Bruce T. Mitchell
Interviewed by John Sillito
7 May 2007
Oral History Program
Weber State University
Bruce T. Mitchell
7 May 2007
Copyright © 2011 by Weber State University, Stewart Library
The Oral History Program of the Stewart Library was created to preserve the institutional history of Weber
State University and the Davis, Ogden and Weber County communities. By conducting carefully
researched, recorded, and transcribed interviews, the Oral History Program creates archival oral histories
intended for the widest possible use.
Interviews are conducted with the goal of eliciting from each participant a full and accurate account of
events. The interviews are transcribed, edited for accuracy and clarity, and reviewed by the interviewees
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recording so researchers can gain a sense of the interviewee's voice and intonations.
The Utah Construction Company/Utah International Inc. Oral History Project was created to capture the
memories of individuals associated with the company. Several of the interviewees are family and
relatives, others are personalities involved with Utah Construction Company/Utah International Inc. and
some of the company’s prominent figures.
Oral history is a method of collecting historical information through recorded interviews between a
narrator with firsthand knowledge of historically significant events and a well-informed interviewer, with
the goal of preserving substantive additions to the historical record. Because it is primary material, oral
history is not intended to present the final, verified, or complete narrative of events. It is a spoken
account. It reflects personal opinion offered by the interviewee in response to questioning, and as such it
is partisan, deeply involved, and irreplaceable.
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It is recommended that this oral history be cited as follows:
Bruce T. Mitchell, an oral history by
John Sillito, 7 May 2007, WSU Stewart
Library Oral History Program, Special
Collections, Stewart Library, Weber State
University, Ogden, UT.
Bruce T. Mitchell
Abstract: The following is an oral history interview with Bruce T. Mitchell. It was conducted
by John Sillito of Weber State University on May 7, 2007, in Mr. Mitchell’s office on
225 Bush Street, San Francisco, California. Mr. Mitchell worked with Utah
Construction/Utah International from 1957 to 1987, during which time he also served
as secretary of the company. In the interview, Mr. Mitchell discusses his recollections
of Utah Construction/Utah International, and the personalities with whom he
JS: I’d like to start with a general question. Tell me a little bit about your background and
how you got involved with Utah Construction.
BM: I was born on Bush Street in San Francisco, not too many blocks from here. I was
raised down on the peninsula and went to high school there. I went to Stanford
University—both for undergraduate and law school. From there, I went in the Navy.
After I got out of the Navy, my wife was expecting, so I went right to work in the first
job I could find. It was in the trust department of Crocker Bank. That job seemed to be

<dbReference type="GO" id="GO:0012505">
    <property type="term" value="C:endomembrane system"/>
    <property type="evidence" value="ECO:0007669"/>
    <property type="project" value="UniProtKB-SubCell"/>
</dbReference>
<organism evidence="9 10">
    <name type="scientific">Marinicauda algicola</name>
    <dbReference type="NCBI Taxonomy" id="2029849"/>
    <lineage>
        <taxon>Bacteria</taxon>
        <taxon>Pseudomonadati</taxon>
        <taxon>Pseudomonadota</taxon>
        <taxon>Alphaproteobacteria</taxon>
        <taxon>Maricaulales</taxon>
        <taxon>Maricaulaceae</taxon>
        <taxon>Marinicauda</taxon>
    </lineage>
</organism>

going nowhere, so I started to look for a better paying position. I talked to the Stanford
Law School placement service. When I was in the Navy, I was in Naval Intelligence,
then I belonged to a reserve unit, and I let my friends there know that I was looking. A
gentleman with Pacific Gas and Electric Company told me to go see their general
counsel who was Richard Peterson. He later became chairman of the PG&E board
and he is still a good friend of mine at the Pacific Union Club. He had nothing there,
but he told Larry McDonald, a member of my reserve unit, that there was a position
open at Utah Construction Company. And so I went over and interviewed with the
general counsel. In March of 1957, I went to work for what was then called the Utah
JS: You mentioned that you had gone to Stanford several years after Ed Littlefield. You
told me a story about running into Ed on the train.
BM: Well, Ed Littlefield rode the train every day, and at this time I’d only been working for
the company a few weeks. I got on the train and he was there with his wife, Jeannik,
and he spotted me there and told me to come up and meet her. I had a nice chat with
JS: I’m getting the feeling that that was fairly typical of Ed Littlefield.
BM: That definitely was Ed Littlefield! Marriner Eccles brought Ed Littlefield in because he
just wasn’t happy with the present administration.
JS: Before we move to Marriner, I’d like to ask you a couple questions about Littlefield’s
management. What do you recall from that crucial period in 1957 and 1958?
BM: Well that was a very important period, and Ed got to know everybody around the
company. I mean he knew me and I was just brand new in his legal department,
number three at that time. But he knew who I was and came back to say, “Hello, glad
to have you on the train.” But he always did that. We moved to our newer building at
550 California in 1960—that’s not new anymore. We were in the Shell Building at first.
When we moved to the new building, he frequently rode the elevator most of the
people were using, and then walked to his office instead of taking it directly up from
the garage because he wanted to see the people. And he came around to other
people’s offices. He wasn’t summoning them to his office: he’d just come in and sit